European football’s governing body will on Tuesday discuss plans for the rest of the season as the coronavirus pandemic brought sport to a virtual standstill.
One of the key decisions to be taken by UEFA will be whether to postpone Euro 2020 until the summer of 2021, with the intention of allowing 2019-20 competitions that have been suspended following the Covid-19 outbreak at least the chance to be completed.
A number of national associations contacted by the PA news agency which are due to host matches this summer are understood to be ready to do all they can to assist, if the consensus is that the tournament be postponed.
Meetings will begin on Tuesday morning and an announcement on any decision is not expected until mid to late afternoon.
It is expected that the UEFA leadership, including president Aleksander Ceferin, will be involved in a number of conference calls.
Its offices in Nyon, Switzerland, will be closed to all but business-critical staff from Monday evening onwards, the PA news agency understands.
Rugby union and league both suspended their respective seasons on Monday and the Grand National was cancelled as organised sport in the UK effectively shut down because of the coronavirus crisis.
Premiership Rugby postponed all its fixtures for five weeks as the Rugby Football Union called a halt to “all rugby activity in England”, while the Betfred Super League has been suspended for at least the next fortnight.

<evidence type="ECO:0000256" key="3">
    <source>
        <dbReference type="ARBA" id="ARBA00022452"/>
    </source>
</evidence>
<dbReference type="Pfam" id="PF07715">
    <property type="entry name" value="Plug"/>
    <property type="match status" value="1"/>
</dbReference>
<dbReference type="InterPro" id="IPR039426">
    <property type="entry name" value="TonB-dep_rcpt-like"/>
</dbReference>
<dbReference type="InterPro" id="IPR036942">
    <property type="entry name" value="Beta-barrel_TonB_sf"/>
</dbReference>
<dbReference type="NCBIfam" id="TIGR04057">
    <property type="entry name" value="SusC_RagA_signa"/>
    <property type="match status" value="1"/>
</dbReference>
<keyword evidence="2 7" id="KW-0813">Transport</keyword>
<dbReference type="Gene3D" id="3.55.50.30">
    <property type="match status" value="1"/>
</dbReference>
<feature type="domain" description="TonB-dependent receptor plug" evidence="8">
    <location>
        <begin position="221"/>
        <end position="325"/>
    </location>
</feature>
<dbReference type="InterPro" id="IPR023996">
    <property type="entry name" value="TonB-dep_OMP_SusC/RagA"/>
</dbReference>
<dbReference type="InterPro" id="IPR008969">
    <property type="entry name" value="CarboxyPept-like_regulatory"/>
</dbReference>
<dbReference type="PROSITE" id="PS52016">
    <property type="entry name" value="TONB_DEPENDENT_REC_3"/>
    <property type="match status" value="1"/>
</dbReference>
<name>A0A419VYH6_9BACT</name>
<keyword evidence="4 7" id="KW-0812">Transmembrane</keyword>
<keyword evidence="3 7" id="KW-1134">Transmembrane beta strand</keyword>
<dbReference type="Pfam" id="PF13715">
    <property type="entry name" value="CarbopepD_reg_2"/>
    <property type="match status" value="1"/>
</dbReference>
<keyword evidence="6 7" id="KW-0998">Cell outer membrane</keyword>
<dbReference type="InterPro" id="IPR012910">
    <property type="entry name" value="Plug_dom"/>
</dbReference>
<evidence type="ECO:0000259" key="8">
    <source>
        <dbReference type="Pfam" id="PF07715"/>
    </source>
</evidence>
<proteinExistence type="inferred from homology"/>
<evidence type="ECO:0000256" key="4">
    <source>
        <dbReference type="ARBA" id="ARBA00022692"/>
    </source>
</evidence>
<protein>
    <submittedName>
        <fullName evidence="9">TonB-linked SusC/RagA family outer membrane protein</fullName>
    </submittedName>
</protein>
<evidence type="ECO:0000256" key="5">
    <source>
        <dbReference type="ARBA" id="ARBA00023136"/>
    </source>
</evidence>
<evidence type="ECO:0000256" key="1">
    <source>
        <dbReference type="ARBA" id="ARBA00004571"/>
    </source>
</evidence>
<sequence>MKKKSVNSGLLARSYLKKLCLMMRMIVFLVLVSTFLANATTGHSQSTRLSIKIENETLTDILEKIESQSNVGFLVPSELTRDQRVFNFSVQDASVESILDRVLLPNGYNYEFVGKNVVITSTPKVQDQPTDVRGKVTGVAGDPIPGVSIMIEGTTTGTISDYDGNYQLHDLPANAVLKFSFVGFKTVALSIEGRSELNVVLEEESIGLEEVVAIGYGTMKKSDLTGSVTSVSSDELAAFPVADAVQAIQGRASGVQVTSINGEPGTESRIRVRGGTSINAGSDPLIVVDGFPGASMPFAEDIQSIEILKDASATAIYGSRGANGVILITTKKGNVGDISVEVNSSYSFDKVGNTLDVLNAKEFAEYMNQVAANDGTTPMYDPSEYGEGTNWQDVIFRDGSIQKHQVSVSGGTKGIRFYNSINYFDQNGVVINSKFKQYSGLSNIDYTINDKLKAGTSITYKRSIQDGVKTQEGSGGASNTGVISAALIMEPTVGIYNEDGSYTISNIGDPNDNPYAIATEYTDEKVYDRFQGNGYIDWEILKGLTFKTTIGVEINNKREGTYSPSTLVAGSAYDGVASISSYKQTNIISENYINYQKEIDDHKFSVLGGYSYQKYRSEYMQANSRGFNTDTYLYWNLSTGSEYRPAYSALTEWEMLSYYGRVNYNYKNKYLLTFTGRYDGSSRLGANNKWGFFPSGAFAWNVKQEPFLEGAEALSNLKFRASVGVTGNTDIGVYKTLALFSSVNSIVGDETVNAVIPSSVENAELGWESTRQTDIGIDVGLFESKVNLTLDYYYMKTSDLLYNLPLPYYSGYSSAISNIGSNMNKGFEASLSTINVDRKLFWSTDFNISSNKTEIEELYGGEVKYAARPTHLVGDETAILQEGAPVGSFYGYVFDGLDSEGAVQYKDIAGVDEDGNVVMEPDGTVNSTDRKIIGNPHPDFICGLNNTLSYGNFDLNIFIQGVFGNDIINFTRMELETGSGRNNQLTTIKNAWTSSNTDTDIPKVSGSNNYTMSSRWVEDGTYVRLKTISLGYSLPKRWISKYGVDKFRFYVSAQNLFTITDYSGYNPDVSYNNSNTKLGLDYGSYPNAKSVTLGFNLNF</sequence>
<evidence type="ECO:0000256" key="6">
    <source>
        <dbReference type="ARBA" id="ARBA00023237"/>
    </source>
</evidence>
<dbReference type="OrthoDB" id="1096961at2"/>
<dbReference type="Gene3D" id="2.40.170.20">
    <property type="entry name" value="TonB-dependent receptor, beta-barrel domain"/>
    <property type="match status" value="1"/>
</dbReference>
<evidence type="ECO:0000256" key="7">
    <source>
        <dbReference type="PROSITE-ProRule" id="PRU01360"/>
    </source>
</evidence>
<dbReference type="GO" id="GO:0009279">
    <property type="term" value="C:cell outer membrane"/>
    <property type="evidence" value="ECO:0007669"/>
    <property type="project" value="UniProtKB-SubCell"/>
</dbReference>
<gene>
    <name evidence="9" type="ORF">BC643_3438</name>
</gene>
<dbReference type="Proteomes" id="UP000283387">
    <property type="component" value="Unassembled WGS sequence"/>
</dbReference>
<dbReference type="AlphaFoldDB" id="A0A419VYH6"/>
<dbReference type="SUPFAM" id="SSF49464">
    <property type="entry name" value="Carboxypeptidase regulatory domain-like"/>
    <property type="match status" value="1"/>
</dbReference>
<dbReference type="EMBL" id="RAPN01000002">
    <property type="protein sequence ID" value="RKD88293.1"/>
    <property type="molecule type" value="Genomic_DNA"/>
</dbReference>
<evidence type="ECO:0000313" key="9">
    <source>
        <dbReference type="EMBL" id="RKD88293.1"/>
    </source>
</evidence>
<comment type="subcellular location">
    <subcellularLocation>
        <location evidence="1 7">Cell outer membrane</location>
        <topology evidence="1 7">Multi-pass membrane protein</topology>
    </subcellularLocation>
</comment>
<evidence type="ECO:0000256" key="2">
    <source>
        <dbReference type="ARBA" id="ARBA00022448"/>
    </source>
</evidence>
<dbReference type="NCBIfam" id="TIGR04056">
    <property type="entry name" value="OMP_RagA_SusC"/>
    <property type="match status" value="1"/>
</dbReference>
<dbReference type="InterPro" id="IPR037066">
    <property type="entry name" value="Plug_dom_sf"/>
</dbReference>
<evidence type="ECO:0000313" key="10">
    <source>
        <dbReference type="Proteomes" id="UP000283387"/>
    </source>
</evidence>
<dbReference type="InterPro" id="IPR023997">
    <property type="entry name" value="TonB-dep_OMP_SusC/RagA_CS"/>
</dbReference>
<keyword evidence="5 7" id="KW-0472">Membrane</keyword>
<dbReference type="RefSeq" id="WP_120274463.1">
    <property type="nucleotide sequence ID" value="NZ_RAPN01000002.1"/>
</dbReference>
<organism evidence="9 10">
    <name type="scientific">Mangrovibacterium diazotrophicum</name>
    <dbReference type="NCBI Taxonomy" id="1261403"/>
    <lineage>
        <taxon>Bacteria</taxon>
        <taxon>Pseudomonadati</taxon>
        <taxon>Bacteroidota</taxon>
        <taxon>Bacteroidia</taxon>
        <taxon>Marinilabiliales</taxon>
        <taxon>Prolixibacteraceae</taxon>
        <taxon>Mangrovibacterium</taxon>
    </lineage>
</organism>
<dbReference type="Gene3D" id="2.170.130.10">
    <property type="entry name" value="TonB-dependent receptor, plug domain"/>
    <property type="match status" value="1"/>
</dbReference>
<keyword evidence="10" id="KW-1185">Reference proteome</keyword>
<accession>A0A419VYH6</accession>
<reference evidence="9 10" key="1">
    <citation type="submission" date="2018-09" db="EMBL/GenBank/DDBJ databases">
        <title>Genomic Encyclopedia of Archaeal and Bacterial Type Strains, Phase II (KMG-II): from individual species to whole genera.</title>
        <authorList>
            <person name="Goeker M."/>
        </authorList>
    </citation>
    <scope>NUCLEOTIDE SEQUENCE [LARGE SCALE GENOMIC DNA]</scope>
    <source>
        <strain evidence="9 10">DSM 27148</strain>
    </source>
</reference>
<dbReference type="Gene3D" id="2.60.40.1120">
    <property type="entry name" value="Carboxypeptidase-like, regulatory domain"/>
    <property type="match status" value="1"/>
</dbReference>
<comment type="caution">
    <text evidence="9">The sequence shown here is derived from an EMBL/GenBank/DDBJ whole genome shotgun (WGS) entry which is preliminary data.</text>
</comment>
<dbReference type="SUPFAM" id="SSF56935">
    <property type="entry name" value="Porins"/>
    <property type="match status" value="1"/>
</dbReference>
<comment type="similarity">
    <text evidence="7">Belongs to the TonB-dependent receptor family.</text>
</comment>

The Heineken Champions Cup and Challenge Cup quarter-finals, which were due to take place from April 3-5, have also been postponed.
Super League executive chairman Robert Elstone said rugby league had bowed to the inevitable, with the Championship, League One, Women’s Super League and community games all also called off.
The Rugby Football League made the announcement in conjunction with Super League following a six-hour meeting of clubs in Huddersfield.
Elstone said: “Super League clearly recognise the gravity of the situation. We’re very mindful of our responsibility to our community, to our fans and to our players.”
Aintree’s Randox Health Grand National Festival, due to take place between April 2 and 4, will not go ahead.
Renowned as the world’s greatest steeplechase and the biggest betting event on the racing calendar, this year’s race had been due to see Tiger Roll bid to join Red Rum as the only three-time winner.
Jockey Club Racecourses, which runs Aintree, said it had been assessing the feasibility of running the race behind closed doors with minimal staff on site, but added: “The latest Government information on the measures needed to contain the virus have led it to believe this is no longer a viable consideration.”
Racing will go behind closed doors at all meetings in Britain from Tuesday, initially until the end of March. The fixtures at Wetherby and Taunton will be the first in England to be staged without paying members of the public.
Football’s National League has suspended matches until at least April 3.
The FA, Premier League, English Football League and Barclays FA Women’s Super League and FA Women’s Championship had agreed to postpone professional matches on Friday, but the National League decided to continue with its fixtures over the weekend.
The organisation said in a statement on Monday, however, that it was “clearly not practical for its fixtures to be fulfilled in the immediate future”.
The Football Association announced it is “advising that all grassroots football in England is postponed for the foreseeable future”, while the Scottish Professional Football League has postponed all fixtures until advised otherwise by the Scottish Football Association and Government.